Now That Tinubu Has Confirmed His Anti-graft War Isn’t A Hoax…( Crude oil collateral, other public funds trials,  By Gidado Ibrahim

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Corruption is an insidious scourge. It is an anti-social attitude awarding improper privileges contrary to legal and moral norms, and impairs the authorities’ capacity to secure the welfare of all citizens. The effect of the corruption menace on the economic prospects of Nigeria is huge. Clearly, Nigeria is positioned to lead the rest of Africa to glory, and serve as a source of pride for the black race. 


But corruption has stagnated these expectations and reduced the most populous country in Africa to a clayfeet giant. Corruption runs through every level of the Nigerian government. From considerable contract fraud at the top, petty bribery, money laundering schemes, embezzlement to seizing salaries from fake workers, it is estimated that corruption within the state apparatus costs the country billions of dollars annually.


However, President Bola Tinubu’s May 2023 inauguration was marked by bold promises of zero tolerance for corruption. Cynics had dismissed them as mere rhetoric, echoing Nigerians’ past disappointments with unfulfilled anti-graft pledges. But Tinubu’s government has demonstrated a different approach, one governed by reward and consequence. Appointees who deliver are supported, while those who falter face repercussions. This renewed anti-graft zeal has sparked cautious optimism among Nigerians.


The president had launched National Anti-Corruption Strategy (NAC) focused on five pillars which serve as the driving force for both the public and private sectors: prevention of corruption, public engagement, campaign for ethical re-orientation, enforcement and sanction, as well as recovery and management of proceeds of crime.


To ensure effective deliverables, the office of the Attorney General of the Federation (AGF) and minister of Justice has been charged with critical performance indicators which will ensure percentage implementation of the NACS and the coordination of mechanisms involved in the anti-corruption efforts. To this end, a performance bond was signed by the Attorney General and minister of Justice, Lattef Fagbemi (SAN), on November 3, 2023.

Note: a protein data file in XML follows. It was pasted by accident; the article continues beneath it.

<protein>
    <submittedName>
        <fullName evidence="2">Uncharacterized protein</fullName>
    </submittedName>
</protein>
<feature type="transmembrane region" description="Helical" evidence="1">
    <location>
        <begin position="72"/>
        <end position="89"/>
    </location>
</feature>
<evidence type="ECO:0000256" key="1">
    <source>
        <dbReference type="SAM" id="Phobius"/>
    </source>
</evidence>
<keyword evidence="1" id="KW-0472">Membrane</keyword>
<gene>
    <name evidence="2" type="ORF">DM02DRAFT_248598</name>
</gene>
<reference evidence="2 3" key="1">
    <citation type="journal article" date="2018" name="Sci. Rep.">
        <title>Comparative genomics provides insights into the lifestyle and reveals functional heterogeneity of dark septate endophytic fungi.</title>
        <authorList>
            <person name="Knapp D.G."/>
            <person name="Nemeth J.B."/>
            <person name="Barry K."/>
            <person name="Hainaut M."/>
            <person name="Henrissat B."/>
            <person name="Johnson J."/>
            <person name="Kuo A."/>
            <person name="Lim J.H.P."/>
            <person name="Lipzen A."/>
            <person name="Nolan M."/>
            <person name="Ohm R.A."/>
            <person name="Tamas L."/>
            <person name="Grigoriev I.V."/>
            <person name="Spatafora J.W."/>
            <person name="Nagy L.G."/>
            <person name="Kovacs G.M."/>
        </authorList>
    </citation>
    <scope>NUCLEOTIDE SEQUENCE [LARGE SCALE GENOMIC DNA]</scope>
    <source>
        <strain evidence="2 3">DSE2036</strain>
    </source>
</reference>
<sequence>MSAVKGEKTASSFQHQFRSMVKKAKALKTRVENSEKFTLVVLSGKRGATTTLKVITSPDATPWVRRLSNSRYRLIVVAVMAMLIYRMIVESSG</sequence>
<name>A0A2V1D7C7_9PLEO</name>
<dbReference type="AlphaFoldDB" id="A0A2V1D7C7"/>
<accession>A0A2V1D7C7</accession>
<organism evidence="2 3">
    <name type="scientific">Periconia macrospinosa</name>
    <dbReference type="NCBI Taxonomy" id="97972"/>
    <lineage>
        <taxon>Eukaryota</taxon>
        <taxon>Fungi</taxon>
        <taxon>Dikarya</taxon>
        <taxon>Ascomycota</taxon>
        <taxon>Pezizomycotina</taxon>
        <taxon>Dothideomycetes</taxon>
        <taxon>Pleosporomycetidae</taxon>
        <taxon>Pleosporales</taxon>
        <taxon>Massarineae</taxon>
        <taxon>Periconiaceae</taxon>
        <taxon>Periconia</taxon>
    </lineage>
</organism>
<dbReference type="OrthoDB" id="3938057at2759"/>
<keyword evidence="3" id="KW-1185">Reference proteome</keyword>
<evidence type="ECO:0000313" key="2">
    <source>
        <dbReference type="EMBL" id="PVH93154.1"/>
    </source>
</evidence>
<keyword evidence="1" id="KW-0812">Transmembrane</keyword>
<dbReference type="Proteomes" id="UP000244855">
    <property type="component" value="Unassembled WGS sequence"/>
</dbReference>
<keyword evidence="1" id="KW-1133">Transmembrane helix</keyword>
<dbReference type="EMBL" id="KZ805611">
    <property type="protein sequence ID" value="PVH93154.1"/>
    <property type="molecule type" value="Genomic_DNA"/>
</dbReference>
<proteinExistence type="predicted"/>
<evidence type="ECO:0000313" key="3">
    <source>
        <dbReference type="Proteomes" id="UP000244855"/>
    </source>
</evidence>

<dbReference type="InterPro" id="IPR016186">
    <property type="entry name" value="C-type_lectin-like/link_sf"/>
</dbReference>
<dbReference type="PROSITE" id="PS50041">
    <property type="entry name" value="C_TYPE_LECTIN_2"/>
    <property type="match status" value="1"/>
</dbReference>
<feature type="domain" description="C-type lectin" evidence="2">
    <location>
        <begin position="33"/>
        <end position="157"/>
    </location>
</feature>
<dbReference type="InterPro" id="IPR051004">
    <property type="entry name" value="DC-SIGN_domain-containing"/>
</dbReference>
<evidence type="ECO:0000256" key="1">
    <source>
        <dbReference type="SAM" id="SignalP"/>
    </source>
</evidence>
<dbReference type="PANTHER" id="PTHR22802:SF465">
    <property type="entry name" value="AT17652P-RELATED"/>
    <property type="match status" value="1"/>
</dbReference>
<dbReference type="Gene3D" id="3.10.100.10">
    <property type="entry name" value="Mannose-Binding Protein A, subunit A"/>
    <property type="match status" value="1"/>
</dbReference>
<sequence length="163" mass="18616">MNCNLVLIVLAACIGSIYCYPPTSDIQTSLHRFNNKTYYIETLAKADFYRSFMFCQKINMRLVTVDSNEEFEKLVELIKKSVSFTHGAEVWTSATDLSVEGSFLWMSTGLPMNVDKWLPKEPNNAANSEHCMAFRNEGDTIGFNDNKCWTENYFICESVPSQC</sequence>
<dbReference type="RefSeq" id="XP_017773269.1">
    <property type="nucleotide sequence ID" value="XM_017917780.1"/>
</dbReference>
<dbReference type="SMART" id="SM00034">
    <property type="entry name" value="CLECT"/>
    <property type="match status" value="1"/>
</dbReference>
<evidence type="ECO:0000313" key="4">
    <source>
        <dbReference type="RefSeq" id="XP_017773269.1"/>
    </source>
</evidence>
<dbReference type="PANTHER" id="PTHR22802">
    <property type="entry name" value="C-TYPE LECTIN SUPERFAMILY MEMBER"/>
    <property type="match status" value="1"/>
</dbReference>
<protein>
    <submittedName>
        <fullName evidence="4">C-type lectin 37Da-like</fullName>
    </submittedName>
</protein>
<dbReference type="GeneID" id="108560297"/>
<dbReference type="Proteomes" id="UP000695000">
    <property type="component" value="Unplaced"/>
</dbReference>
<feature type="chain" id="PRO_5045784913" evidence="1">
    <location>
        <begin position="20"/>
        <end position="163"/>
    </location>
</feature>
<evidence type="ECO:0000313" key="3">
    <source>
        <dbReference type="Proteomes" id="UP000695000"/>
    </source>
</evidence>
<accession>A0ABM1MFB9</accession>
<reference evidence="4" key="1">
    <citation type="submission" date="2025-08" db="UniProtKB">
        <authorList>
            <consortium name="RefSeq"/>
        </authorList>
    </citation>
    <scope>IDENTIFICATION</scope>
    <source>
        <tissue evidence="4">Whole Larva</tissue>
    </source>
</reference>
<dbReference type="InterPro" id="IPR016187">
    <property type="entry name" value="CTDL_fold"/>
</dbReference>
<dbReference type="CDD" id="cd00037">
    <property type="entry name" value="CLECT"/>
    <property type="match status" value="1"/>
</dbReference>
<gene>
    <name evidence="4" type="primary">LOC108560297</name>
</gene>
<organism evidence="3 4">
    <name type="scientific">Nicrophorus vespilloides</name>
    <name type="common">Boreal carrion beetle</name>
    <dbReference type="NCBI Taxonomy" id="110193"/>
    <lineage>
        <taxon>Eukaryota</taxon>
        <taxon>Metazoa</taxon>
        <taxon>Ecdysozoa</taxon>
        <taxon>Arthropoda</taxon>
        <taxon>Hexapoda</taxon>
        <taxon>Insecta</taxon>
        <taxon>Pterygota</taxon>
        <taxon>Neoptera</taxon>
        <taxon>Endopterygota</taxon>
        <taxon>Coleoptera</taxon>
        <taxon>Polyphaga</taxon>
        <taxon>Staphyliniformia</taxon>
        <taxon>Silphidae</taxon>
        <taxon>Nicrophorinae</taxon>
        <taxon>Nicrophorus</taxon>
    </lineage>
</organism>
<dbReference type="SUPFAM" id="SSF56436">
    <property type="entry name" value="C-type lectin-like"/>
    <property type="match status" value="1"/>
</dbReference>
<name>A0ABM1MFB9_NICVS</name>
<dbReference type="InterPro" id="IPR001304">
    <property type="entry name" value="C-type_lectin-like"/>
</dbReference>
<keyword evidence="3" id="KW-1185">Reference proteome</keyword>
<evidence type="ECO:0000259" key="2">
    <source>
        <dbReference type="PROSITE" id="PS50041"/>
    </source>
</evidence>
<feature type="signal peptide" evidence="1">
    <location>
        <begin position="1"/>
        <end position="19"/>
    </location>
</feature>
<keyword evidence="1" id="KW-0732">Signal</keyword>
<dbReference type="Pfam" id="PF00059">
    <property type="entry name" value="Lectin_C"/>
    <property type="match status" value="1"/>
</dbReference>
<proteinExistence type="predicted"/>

By all standards, the renewed zest of anti-graft war under the Renewed Hope Agenda of the Tinubu administration is a confirmation of the famous pledge by the First Lady, Senator Oluremi Tinubu, during the Independence Thanksgiving Service at the National Ecumenical Christian Centre, Abuja.


She declared: “Nigeria’s wealth is the commonwealth of all, it belongs to everyone. God has blessed my family; we don’t need the wealth of Nigeria to survive but to do the right thing and I promise you that with your help, and with the help of God, we will set this nation on the right path.”


A defining moment came with EFCC’s raid on Dangote Headquarters and other prominent firms, investigating the use of foreign exchange allocated for industrialization. This signaled a shift away from business as usual, suggesting Tinubu’s intent to tackle the stranglehold of the “one percent class” who have historically misused resources meant for development.


When I learnt that the Ola Olukoyede-led EFCC raided the Dangote Headquarters and other bigwigs’ firms to interrogate the utilisation of foreign exchange allocated by the Central Bank of Nigeria for industrialisation, I knew that it was no longer business as usual. It is becoming evident that Tinubu is on a mission to “bail Nigeria out” from the economic stranglehold of one percent ‘Class of Deep Pockets’ whom over the decades, mangled the petro-dollars allocated to them for industrial development, hence failed to lift millions out of poverty.


It is heart-wrenching that one percent class had been feeding fat on the sordid-forex market. Tinubu’s courage must be commended for committing the ageless thesis of class suicide, albeit, because the president himself can be classified as a member of the upper class.


Needless to reiterate that corruption strives against government business arrangements and family loyalties dominate governmental appointments paving the way for politicians, officials, and their business associates, who together make up the ruling elite, to ensure that they all become wealthy through behind-the-scene agreements and the awarding of profitable contracts to favoured supporters.


The swift manner with which the president suspended the minister of Humanitarian Affairs and Poverty Alleviation, Betta Edu, over scandalous transfer of N585.2 million into a private bank account smarks of a leader on a mission to recalibrate Nigeria’s anti-graft trajectory.


President Tinubu has also given marching orders to the EFCC for thorough investigation, with the aim of prosecuting the culprits. Most heart-warming is the fact that this development is coming few weeks after an investigative panel report on the Central Bank of Nigeria (CBN) was submitted to the president.